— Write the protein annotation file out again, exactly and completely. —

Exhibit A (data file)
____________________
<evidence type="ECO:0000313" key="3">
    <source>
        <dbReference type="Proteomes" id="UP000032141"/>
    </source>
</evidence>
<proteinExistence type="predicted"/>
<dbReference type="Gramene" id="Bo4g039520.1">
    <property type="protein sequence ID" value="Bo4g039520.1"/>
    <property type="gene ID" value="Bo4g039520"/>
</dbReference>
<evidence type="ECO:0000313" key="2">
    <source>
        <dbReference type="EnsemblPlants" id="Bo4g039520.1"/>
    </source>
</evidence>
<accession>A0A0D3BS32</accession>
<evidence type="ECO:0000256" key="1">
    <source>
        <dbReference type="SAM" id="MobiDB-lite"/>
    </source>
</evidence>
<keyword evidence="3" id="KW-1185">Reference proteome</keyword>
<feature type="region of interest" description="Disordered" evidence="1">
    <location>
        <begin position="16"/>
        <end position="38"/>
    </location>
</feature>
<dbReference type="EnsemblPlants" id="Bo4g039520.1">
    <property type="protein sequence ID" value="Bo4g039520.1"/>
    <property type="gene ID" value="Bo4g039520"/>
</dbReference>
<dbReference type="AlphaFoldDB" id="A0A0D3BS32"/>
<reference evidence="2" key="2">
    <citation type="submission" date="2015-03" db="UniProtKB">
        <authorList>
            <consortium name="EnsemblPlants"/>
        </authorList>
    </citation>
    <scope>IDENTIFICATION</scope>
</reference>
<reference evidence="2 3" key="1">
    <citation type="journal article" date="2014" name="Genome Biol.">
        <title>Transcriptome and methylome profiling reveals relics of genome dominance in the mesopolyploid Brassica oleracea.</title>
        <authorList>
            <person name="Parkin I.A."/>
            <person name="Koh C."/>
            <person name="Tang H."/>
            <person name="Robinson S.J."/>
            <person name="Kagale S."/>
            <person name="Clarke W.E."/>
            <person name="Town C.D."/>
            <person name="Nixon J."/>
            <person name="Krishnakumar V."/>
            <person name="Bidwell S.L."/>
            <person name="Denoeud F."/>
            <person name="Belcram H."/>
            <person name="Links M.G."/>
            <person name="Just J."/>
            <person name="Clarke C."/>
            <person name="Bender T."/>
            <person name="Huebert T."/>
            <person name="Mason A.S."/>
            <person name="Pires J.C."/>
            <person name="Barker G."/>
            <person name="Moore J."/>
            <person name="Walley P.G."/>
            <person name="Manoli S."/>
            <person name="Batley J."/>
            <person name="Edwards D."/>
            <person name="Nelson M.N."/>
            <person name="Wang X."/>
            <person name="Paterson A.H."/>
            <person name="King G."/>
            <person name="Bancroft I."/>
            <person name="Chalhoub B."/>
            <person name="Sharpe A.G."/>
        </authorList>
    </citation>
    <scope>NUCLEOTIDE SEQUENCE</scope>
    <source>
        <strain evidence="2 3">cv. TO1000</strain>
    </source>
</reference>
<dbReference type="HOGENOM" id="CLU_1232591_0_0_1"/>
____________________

<evidence type="ECO:0000313" key="3">
    <source>
        <dbReference type="Proteomes" id="UP000032141"/>
    </source>
</evidence>
<proteinExistence type="predicted"/>
<dbReference type="Gramene" id="Bo4g039520.1">
    <property type="protein sequence ID" value="Bo4g039520.1"/>
    <property type="gene ID" value="Bo4g039520"/>
</dbReference>
<evidence type="ECO:0000313" key="2">
    <source>
        <dbReference type="EnsemblPlants" id="Bo4g039520.1"/>
    </source>
</evidence>
<accession>A0A0D3BS32</accession>
<evidence type="ECO:0000256" key="1">
    <source>
        <dbReference type="SAM" id="MobiDB-lite"/>
    </source>
</evidence>
<keyword evidence="3" id="KW-1185">Reference proteome</keyword>
<feature type="region of interest" description="Disordered" evidence="1">
    <location>
        <begin position="16"/>
        <end position="38"/>
    </location>
</feature>
<dbReference type="EnsemblPlants" id="Bo4g039520.1">
    <property type="protein sequence ID" value="Bo4g039520.1"/>
    <property type="gene ID" value="Bo4g039520"/>
</dbReference>
<dbReference type="AlphaFoldDB" id="A0A0D3BS32"/>
<reference evidence="2" key="2">
    <citation type="submission" date="2015-03" db="UniProtKB">
        <authorList>
            <consortium name="EnsemblPlants"/>
        </authorList>
    </citation>
    <scope>IDENTIFICATION</scope>
</reference>
<reference evidence="2 3" key="1">
    <citation type="journal article" date="2014" name="Genome Biol.">
        <title>Transcriptome and methylome profiling reveals relics of genome dominance in the mesopolyploid Brassica oleracea.</title>
        <authorList>
            <person name="Parkin I.A."/>
            <person name="Koh C."/>
            <person name="Tang H."/>
            <person name="Robinson S.J."/>
            <person name="Kagale S."/>
            <person name="Clarke W.E."/>
            <person name="Town C.D."/>
            <person name="Nixon J."/>
            <person name="Krishnakumar V."/>
            <person name="Bidwell S.L."/>
            <person name="Denoeud F."/>
            <person name="Belcram H."/>
            <person name="Links M.G."/>
            <person name="Just J."/>
            <person name="Clarke C."/>
            <person name="Bender T."/>
            <person name="Huebert T."/>
            <person name="Mason A.S."/>
            <person name="Pires J.C."/>
            <person name="Barker G."/>
            <person name="Moore J."/>
            <person name="Walley P.G."/>
            <person name="Manoli S."/>
            <person name="Batley J."/>
            <person name="Edwards D."/>
            <person name="Nelson M.N."/>
            <person name="Wang X."/>
            <person name="Paterson A.H."/>
            <person name="King G."/>
            <person name="Bancroft I."/>
            <person name="Chalhoub B."/>
            <person name="Sharpe A.G."/>
        </authorList>
    </citation>
    <scope>NUCLEOTIDE SEQUENCE</scope>
    <source>
        <strain evidence="2 3">cv. TO1000</strain>
    </source>
</reference>
<dbReference type="HOGENOM" id="CLU_1232591_0_0_1"/>